#wellduh | #WhatTheyVotedFor
From the mixed up files of Steve Benen:
• #somethingterrific: “They’re ready, and arguably eager, to break their commitments, but they’re reluctant to talk about it.”
• #artofthedeal: “It’s apparently Team Trump’s way of effectively saying, ‘Remember, we can re-take this hostage again at some point.'”
• #ruleoflaw: “When a president with autocratic tendencies goes after courts for upholding the law, repeatedly questioning the legitimacy of decisions that go against him, it should make Americans a little nervous.”
• #wellduh: “Never mind the incompetent failures, marvel at the ‘robust agenda of activity.'”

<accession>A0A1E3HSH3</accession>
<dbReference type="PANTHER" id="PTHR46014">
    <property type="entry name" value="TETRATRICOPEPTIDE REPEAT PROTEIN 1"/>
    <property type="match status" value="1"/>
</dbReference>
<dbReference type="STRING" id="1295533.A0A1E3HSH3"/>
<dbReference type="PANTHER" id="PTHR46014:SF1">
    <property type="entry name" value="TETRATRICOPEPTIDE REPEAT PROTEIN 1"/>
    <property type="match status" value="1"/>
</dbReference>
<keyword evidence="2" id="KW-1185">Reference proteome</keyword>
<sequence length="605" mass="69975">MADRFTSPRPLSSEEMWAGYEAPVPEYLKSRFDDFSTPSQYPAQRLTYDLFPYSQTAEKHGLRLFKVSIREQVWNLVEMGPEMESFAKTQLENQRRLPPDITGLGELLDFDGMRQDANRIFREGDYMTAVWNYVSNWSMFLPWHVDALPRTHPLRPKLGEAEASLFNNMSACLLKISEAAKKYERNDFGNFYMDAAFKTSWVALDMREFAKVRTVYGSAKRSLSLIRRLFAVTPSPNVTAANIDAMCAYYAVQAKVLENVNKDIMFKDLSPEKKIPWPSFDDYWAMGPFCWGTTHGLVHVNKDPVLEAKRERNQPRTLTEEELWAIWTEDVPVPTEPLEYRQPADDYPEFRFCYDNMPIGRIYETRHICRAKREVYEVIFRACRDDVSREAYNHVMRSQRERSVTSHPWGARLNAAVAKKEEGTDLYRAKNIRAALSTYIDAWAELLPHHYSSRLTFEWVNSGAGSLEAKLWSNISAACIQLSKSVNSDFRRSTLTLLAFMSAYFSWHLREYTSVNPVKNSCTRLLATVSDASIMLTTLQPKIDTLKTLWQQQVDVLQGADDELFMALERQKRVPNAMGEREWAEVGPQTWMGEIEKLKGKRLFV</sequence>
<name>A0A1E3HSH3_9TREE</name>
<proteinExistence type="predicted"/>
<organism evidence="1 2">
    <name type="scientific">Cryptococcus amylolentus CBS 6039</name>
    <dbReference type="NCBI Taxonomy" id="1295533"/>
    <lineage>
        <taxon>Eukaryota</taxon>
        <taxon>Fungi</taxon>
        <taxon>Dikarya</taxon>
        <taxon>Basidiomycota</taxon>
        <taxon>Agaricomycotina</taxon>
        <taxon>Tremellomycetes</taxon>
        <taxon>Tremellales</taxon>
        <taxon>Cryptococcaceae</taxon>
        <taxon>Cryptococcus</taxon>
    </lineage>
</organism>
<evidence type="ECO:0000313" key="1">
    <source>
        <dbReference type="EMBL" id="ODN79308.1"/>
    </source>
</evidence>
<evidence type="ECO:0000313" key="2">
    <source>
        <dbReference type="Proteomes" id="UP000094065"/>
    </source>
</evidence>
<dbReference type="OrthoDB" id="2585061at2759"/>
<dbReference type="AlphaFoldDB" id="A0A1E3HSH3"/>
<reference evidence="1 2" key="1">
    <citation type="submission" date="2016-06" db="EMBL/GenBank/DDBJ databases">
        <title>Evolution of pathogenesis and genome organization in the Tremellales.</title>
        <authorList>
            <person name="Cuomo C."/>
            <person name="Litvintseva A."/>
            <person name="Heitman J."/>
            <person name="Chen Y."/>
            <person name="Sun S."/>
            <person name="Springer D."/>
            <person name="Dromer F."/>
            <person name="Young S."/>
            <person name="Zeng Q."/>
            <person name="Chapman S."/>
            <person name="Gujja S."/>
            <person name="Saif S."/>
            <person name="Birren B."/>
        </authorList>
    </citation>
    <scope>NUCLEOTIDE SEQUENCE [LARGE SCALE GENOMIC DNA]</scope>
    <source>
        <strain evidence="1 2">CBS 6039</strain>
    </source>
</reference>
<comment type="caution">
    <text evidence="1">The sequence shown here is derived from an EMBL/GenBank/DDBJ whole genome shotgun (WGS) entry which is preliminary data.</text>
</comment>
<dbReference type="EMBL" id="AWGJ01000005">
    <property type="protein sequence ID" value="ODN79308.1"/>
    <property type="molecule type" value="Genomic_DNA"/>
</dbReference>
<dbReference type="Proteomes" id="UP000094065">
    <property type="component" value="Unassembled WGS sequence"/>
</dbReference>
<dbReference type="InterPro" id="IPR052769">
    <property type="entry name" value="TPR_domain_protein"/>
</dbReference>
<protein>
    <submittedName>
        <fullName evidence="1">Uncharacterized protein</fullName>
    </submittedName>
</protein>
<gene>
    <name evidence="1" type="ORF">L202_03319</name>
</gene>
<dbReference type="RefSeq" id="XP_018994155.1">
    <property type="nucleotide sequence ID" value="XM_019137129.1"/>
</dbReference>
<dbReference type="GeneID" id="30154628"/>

• #wellduh: “Apparently, however, some took Team Trump’s rhetoric quite literally and reportedly started calling the hotline to report crimes committed by aliens—as in, extra-terrestrials.”
• #wellduh: “What he refuses to appreciate is the fact that an American president says something, the world notices.”
• #wellduh: “A woman in North Carolina illegally voted for Trump last year, casting a ballot in her dead mother’s name. A local Republican prosecutor has decided not to bring charges.”
• #compromise: “But what’s striking to me is how much the larger conversation has changed since Obama left office.”
• #wellduh: “We’re occasionally reminded that Sean Spicer isn’t great at his job”.
Republicans aren’t even trying.
Oh, right: #wellduh.
This is, after all, #WhatTheyVotedFor.
Seriously, though, something about serious journalism goes here. The discourse of the Trump presidency would be the stuff of legend, but the mythopoeia apparently wasn’t creative enough, yet.